I had daily reminders of my lack of physical strength and stamina. Slow and awkward at recess games. Unable to lift irrigation pipes, saddles, close wire gates on the ranch. Bullied at school by kids whose own insecurities seemed to be attracted to whatever kick-my-ass pheromone my little body was releasing.

That frail Justin remains in me today at nearly 48 years old. My first reaction to any physical activity or challenge is “I can’t do this” or “I’m going to suck at this”. When I do physical things in a group, I assume that I will be amongst the laggards.

The past few years, I’ve returned to my true self, the original me. Yet to get there has required me to examine these other parts. (For more info on this approach, check out this article on Internal Family Systems). I’ve avoided this frail Justin part because … well … I don’t like him. I’ve buried him so deep in me because I’ve been afraid he would come back. But he never left and I never took the time to get to know him until recently.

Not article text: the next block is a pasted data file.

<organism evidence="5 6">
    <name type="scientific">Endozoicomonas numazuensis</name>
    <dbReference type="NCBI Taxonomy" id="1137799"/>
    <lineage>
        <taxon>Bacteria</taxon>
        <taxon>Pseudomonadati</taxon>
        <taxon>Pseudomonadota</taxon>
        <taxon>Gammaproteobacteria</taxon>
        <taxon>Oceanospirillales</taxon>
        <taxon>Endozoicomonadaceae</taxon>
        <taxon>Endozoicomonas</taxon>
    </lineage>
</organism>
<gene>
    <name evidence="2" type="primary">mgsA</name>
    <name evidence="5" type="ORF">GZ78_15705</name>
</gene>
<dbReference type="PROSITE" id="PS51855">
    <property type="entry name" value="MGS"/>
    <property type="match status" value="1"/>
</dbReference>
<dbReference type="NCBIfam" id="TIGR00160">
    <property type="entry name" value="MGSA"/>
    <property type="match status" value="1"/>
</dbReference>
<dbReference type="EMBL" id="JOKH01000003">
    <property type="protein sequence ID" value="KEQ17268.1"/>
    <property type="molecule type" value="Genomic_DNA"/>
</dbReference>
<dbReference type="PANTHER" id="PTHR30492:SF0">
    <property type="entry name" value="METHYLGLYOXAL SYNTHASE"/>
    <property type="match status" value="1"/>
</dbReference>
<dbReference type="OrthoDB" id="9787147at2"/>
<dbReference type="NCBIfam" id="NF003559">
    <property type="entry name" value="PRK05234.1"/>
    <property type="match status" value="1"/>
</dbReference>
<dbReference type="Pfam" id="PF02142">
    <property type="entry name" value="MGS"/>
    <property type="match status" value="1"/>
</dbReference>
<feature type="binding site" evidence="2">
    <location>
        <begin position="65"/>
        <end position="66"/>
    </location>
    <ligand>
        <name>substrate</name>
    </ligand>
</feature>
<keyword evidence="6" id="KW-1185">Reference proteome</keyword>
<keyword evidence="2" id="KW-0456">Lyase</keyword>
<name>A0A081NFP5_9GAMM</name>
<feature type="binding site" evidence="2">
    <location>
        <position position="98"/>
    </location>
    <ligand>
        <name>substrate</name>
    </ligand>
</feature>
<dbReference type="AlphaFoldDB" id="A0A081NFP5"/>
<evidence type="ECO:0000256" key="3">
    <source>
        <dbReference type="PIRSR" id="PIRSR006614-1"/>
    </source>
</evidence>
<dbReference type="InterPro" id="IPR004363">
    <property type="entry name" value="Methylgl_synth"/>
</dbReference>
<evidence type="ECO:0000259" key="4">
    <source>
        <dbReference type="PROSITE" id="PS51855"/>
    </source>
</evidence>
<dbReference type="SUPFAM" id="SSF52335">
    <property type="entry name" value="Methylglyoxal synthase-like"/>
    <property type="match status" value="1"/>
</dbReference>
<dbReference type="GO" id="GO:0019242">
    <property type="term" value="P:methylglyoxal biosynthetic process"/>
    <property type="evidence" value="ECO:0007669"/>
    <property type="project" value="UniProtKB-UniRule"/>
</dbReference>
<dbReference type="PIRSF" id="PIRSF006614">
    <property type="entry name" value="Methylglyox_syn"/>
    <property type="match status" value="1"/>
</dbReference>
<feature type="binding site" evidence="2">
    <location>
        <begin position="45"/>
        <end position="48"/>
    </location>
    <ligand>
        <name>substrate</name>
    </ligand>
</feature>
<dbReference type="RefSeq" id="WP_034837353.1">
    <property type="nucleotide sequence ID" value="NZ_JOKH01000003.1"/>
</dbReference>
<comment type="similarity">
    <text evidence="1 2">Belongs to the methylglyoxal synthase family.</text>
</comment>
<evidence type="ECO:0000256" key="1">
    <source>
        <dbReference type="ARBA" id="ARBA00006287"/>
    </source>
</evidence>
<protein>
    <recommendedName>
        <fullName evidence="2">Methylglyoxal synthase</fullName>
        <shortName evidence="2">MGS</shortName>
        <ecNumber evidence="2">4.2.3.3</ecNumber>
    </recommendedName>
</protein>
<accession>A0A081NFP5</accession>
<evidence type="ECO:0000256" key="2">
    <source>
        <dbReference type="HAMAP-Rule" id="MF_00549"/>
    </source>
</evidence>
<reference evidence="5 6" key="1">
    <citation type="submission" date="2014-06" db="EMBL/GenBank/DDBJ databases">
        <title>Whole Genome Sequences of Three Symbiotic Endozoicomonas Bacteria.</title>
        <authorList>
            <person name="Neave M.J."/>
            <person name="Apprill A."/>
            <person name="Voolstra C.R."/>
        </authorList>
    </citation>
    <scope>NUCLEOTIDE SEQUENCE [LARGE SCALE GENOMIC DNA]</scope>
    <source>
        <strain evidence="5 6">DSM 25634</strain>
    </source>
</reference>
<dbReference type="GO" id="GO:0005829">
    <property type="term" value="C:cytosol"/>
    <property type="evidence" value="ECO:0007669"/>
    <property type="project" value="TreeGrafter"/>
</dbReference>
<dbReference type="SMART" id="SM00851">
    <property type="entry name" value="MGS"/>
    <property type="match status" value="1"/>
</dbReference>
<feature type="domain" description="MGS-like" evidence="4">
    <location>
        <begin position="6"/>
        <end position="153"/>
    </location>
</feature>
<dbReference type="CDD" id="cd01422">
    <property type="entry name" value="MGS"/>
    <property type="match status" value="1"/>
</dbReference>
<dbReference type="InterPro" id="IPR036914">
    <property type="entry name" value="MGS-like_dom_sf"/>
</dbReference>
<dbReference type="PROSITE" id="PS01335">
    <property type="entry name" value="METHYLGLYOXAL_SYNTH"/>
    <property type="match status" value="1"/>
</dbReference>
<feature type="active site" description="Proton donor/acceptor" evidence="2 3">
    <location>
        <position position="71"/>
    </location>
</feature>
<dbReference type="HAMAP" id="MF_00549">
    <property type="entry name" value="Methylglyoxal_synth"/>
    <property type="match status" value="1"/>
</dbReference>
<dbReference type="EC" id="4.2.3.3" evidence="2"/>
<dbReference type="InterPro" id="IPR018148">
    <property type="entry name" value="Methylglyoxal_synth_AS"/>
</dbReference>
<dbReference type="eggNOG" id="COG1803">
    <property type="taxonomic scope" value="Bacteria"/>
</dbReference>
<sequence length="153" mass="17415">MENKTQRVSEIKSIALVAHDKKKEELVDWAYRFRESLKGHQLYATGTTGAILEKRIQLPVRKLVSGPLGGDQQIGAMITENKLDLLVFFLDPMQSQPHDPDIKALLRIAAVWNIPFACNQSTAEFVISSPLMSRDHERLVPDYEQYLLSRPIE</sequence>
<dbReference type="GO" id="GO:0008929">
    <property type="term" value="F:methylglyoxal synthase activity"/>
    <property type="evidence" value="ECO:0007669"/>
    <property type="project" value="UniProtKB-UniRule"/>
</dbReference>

In re-examining my journey, I saw that frail Justin was the bravest coward I’ve ever known. Despite feeling weak, fragile, puny and cowardly, he did a number of brave things:

  • In a 6th grade football game at recess, I saw that Todd Chavez (one of the better athletes — and also a frequent contributor to my misery) was about to blitz. I moved over to block him. And I sort of did. In the collision, I received a black eye and concussion — but he didn’t get to the QB.
  • I spent hundreds of hours outside at the ranch. There were all kinds of ways to get injured (which I did frequently) or even killed. I remember each day making a list of all the things that might hurt me — with the most imaginative stories. Like imagining what I would do if I stumbled across a hive of killer bees. Or if a serial killer showed up and held my family hostage. Or the Russians invaded (Thank you, Red Dawn!). But I did it all anyway. I rode horses and got bucked off, I rode motorcycles and wrecked them, I worked as an adult, I broke bones.